We vilify other drugs – even the legalization of marijuana is a hot topic but alcohol gets a pass in our society. It’s even touted and held up for its supposed health benefits. There’s songs dedicated to it. It’s a part of our everyday lives. Wine Down Wednesdays. Beer thirty. Lists that tell you which wine to pair with Girl Scout cookies. We know that there are people who drink too much but they are an exception to the rule, right?
In 2012, 8.2 percent of Americans were heavy drinkers – they had one drink per day on average over the course of a month. 18.3 percent of Americans that year were binge drinkers, defined by the CDC as men who have five or more drinks and women who have four or more drinks in a single drinking session.
It’s no wonder in a culture that has a drinking game for everything. There’s beer pong, flip cup and quarters. Corn hole. Games for drinking while you watch TV or listen to music. Funnels you can wear on your head while you drink a beer. From happy hour to weddings – America celebrates with alcohol. It’s frightening to think we’re celebrating with the same substance – ethanol – we used in our vehicles that morning.
Why do we turn a blind eye to the dark side of alcohol culture?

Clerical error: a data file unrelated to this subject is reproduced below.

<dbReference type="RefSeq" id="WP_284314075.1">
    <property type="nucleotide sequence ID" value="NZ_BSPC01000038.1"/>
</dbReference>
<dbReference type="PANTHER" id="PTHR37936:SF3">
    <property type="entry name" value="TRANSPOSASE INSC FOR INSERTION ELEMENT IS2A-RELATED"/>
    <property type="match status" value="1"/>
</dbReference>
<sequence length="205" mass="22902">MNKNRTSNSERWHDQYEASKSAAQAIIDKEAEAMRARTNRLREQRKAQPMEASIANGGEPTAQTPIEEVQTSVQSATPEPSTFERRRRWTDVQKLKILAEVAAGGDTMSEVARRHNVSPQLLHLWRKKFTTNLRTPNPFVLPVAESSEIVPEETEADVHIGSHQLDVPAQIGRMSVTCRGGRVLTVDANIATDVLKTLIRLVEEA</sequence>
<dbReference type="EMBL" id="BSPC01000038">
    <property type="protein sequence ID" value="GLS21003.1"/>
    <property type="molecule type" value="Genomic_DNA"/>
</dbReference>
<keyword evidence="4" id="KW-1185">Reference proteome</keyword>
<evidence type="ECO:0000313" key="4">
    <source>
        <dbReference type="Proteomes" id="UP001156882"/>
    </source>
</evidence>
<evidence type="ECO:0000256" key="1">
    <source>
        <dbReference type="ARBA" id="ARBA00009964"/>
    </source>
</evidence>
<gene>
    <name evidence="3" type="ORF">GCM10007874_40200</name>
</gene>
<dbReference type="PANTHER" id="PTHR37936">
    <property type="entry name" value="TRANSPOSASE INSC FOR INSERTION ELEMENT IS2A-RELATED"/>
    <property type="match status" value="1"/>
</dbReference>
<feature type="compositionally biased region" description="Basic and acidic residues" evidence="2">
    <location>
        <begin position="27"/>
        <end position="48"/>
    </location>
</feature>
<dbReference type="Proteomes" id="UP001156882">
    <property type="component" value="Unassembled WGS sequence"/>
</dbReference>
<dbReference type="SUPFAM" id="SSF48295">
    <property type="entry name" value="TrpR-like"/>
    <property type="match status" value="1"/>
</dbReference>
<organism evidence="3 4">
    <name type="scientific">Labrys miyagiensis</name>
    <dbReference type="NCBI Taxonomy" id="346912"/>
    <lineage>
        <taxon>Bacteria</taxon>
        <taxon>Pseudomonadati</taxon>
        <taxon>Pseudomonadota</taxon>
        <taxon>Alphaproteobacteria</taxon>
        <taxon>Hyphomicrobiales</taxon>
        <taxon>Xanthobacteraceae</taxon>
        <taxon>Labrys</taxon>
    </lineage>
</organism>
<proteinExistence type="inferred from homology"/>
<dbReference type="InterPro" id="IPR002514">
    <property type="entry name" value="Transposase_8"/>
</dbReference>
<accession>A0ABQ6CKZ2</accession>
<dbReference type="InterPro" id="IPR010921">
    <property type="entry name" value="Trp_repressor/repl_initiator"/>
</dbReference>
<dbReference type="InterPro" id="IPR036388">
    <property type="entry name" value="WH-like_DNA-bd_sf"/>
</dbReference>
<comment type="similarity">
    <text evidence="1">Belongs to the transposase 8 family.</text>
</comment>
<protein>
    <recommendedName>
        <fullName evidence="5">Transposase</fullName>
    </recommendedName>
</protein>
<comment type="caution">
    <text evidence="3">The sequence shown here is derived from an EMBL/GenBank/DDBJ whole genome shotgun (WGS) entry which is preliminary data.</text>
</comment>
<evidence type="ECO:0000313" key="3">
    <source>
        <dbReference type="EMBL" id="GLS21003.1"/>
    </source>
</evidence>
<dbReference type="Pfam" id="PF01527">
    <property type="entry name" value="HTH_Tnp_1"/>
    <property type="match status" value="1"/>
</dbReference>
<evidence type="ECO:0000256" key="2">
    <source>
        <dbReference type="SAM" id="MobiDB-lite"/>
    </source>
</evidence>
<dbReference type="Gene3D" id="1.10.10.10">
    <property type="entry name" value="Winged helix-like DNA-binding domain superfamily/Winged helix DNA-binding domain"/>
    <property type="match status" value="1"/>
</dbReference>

We don’t discuss alcohol poisoning, DUI’s, domestic violence, violent crimes and the like in the media like we do meth labs, growing operations and the rise in heroin overdoses. What if they started reporting cancer deaths from alcohol as overdoses?
Technically – it is an alcohol related death – and an overdose since medical experts have determined that there is NO safe level for alcohol consumption.
Is there a way to topple alcohol from it’s royalty status and allow the truth to emerge? It’s going to be a long and arduous battle – in 2014 the wine, beer and spirits industries spent a combined $23.6 million on federal lobbying efforts, that is in addition to the $2.05 billion they spent on advertising. The alcohol culture is firmly entrenched in how we view professional sports, milestones like graduations, weddings and birthdays and in how we relax, unwind and let loose. Until we change our beliefs and rewrite how we choose to celebrate, to relax, to socialize and live – we’re going to have a ruler who is anything but just.
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